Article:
Updated: Feb 27
Archiebald F. Capila
Recently, the Court En Banc has issued a resolution approving a digitalized, localized, and proctored modality for this year’s Bar examinations which will be held on the four Sundays of November. Upon valid deliberations and a small-scale simulation of the mock Bar exams, the Supreme Court has finally decided to keep up with the modern times and find some alternative solutions because of the current health crisis the world is experiencing today.
According to Bar Bulletin No. 18, S. 2021, examinees should bring their own WiFi-enabled laptops, which must have an integrated display screen, keyboard, and trackpad or pointer device, with sufficient internal battery power. The laptops must run on Mac or Windows operating systems. In addition, the minimum requirements are provided for in the said Bar Bulletin as well.
The Supreme Court also clarified that although the computer software to be used is designed to prohibit examinees from exiting the application and accessing another application during the test proper, examinees are still advised not to store in their laptops several files that may be related to the substance and procedure of the examinations.
On the other hand, while the modality of the Bar examinations has been digitalized, it shall not be taken remotely. Clarified by the same Bar Bulletin, examinees will still walk into test rooms and will be proctored while taking the said exams. For security measures, surveillance cameras will also be installed in all testing rooms. The examinees qualified to take the Bar exams will be assigned to testing centers in a locality closest to their residence or the school they graduated from, or for any other consideration. This determination shall depend on the final list of schools that would qualify as local testing sites.
Above all these new requirements, hygiene protocols are emphasized as well that COVID-19 testing and proper physical distancing in the exam rooms will be observed as well.
Taken into a simpler context, this year’s Bar examination marks the dawn of a new age for the legal profession in general. Because of various circumstances spearheaded by the crisis of a pandemic we are in right now, the legal profession is forced to find means in order to continue its duty to serve and promote justice.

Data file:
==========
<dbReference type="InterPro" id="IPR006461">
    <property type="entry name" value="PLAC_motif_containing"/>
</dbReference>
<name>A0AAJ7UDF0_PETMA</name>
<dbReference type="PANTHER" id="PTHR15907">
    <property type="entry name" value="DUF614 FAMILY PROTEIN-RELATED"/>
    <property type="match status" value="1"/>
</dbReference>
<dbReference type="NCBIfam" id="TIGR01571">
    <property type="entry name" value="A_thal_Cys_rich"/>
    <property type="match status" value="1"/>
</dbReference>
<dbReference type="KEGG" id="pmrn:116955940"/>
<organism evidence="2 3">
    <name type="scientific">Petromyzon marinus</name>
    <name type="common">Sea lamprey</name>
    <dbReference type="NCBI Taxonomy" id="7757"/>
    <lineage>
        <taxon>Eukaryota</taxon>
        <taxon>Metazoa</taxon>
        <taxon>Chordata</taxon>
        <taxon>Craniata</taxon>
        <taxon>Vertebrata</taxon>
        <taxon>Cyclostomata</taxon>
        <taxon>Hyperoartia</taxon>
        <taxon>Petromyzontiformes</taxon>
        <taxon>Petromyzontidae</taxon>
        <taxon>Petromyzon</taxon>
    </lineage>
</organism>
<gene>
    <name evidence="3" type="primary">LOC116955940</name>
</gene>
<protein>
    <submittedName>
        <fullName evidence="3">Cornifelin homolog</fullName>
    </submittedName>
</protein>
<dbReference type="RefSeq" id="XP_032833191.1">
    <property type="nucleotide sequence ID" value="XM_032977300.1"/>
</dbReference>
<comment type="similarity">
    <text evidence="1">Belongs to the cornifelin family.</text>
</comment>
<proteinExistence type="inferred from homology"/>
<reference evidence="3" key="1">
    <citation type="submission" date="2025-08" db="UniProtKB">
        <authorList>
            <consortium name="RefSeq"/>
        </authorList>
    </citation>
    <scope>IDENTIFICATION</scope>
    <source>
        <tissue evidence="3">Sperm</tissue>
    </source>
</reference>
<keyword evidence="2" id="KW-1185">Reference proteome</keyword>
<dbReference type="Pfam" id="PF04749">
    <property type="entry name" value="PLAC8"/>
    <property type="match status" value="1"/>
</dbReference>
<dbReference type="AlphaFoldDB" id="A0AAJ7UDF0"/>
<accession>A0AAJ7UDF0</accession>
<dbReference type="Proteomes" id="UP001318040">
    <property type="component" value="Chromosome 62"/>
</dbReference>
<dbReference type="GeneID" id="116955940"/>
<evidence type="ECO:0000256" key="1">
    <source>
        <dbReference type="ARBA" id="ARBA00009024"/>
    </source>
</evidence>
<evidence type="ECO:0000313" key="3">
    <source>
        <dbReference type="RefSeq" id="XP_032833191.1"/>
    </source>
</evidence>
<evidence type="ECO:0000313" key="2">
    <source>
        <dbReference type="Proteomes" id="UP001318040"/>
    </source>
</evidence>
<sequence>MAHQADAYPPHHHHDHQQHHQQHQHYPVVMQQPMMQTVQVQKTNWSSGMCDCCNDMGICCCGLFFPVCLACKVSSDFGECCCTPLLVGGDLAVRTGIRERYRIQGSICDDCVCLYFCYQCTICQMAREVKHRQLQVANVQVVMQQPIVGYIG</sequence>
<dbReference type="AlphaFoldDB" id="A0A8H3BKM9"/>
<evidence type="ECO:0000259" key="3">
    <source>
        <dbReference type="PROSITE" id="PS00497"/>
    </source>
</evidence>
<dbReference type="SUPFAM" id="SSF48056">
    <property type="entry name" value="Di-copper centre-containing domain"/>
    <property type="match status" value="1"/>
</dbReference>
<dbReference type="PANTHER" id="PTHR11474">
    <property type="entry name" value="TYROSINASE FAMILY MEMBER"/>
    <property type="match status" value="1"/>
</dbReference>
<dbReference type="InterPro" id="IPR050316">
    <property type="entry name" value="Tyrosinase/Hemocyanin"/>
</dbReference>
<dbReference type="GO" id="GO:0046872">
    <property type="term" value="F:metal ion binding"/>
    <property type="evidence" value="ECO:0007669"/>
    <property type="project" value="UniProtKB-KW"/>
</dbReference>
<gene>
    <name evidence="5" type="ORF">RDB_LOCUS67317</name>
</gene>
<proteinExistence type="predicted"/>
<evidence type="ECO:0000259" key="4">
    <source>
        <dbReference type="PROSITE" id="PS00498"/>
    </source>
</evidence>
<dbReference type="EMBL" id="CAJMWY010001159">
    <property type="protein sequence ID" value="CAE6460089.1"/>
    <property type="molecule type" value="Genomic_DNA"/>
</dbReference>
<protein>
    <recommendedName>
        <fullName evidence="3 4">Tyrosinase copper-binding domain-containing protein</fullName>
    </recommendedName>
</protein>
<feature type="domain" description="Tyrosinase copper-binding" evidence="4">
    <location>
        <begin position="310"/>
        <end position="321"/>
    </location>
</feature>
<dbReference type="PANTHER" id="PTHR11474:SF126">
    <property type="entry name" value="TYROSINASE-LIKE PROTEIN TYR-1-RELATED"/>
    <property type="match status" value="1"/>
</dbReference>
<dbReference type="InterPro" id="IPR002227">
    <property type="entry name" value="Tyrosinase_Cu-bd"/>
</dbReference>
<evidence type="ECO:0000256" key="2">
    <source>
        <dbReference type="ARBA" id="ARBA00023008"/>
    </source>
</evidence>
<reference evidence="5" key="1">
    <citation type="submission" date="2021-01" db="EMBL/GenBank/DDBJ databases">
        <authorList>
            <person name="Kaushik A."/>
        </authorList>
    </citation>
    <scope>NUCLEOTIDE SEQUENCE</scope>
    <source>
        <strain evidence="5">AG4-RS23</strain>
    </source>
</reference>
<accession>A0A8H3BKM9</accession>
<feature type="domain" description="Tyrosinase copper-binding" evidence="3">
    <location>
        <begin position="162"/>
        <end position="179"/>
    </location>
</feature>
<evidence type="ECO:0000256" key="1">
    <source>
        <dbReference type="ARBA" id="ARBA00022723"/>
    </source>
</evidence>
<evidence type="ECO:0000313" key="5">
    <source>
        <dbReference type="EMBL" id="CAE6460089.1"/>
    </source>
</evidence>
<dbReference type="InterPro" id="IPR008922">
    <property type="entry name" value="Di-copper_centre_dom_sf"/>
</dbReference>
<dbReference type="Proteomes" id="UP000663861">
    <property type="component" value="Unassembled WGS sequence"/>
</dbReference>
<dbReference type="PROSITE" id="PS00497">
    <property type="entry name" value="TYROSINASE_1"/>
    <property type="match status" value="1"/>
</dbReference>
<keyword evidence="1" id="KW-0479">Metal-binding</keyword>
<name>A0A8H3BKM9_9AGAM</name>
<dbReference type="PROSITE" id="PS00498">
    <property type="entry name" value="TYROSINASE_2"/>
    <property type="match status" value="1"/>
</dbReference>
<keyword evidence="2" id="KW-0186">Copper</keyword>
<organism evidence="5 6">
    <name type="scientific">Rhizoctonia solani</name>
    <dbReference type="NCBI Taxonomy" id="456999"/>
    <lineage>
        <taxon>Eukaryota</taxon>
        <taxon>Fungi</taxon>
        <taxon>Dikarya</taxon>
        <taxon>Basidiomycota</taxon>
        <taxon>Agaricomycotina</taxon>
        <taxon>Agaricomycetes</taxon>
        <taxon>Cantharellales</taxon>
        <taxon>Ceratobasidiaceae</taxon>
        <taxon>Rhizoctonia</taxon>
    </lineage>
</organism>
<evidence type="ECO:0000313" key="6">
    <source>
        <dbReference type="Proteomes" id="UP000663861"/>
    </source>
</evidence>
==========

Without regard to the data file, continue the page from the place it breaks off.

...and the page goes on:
Projected to be the biggest Bar ever, the 2020/21 Bar Exams is in fact a game-changer in today’s time. Aside from being the biggest Bar, next year’s exams will definitely be remembered as one of the most challenging in recent memory. Indeed, modern problems require modern solutions. And modern times call for a modern mode of conducting licensure examinations, including our very own Bar exams.
For the first time in our country’s history, we will be adopting digital means of taking the Bar examinations. For a system that is very much used to traditional means such as using test booklets and pens in answering the questions per subject, our current situation begs the question—is the current set of reforms more of an advantage or a disadvantage?
On the bright side of things, the aforementioned modality of a digitalized Bar exams will help step up our status as a profession that adapts with the times. It has been said throughout the pages of history that the profession of law is one that anchors itself on tradition, culture, and established systems lawyers of the past have relied on heavily. Because of the current health crisis, various professions, the practice of law included, have used and utilized the ever-growing means of digital and online platforms. By dwelling on such, the legal profession not only speeds up some legal transactions, it makes them efficient and effective as well, lessening the human factor and fingerprints for lesser errors to be committed.
Accordingly, because of the digitalized Bar exams, handwriting would not be a problem anymore. It is a no-brainer in law school that if and when an examiner does not have the patience to read through a booklet containing head-scratching handwriting, he or she won’t bother to finish reading the same. Because answers will be typewritten, everyone who will take the Bar will be given a fair chance in legibly answering respective questions. In such a system, they would not be having any problems pertaining to legibility.
Because of the said modality, it would also be easy to change and erase answers if and when you have another thought that comes to mind. In written examinations, erasures are considered as cardinal sins in the Bar. Accordingly, the same could even be considered as markings by other examiners. Because of the digitalized format, a Bar taker would no longer have the problem of erasing an answer and smudging the booklet in the process. Hence, the digitalized Bar exam will result in a cleaner exam sheet in the form of digital answers.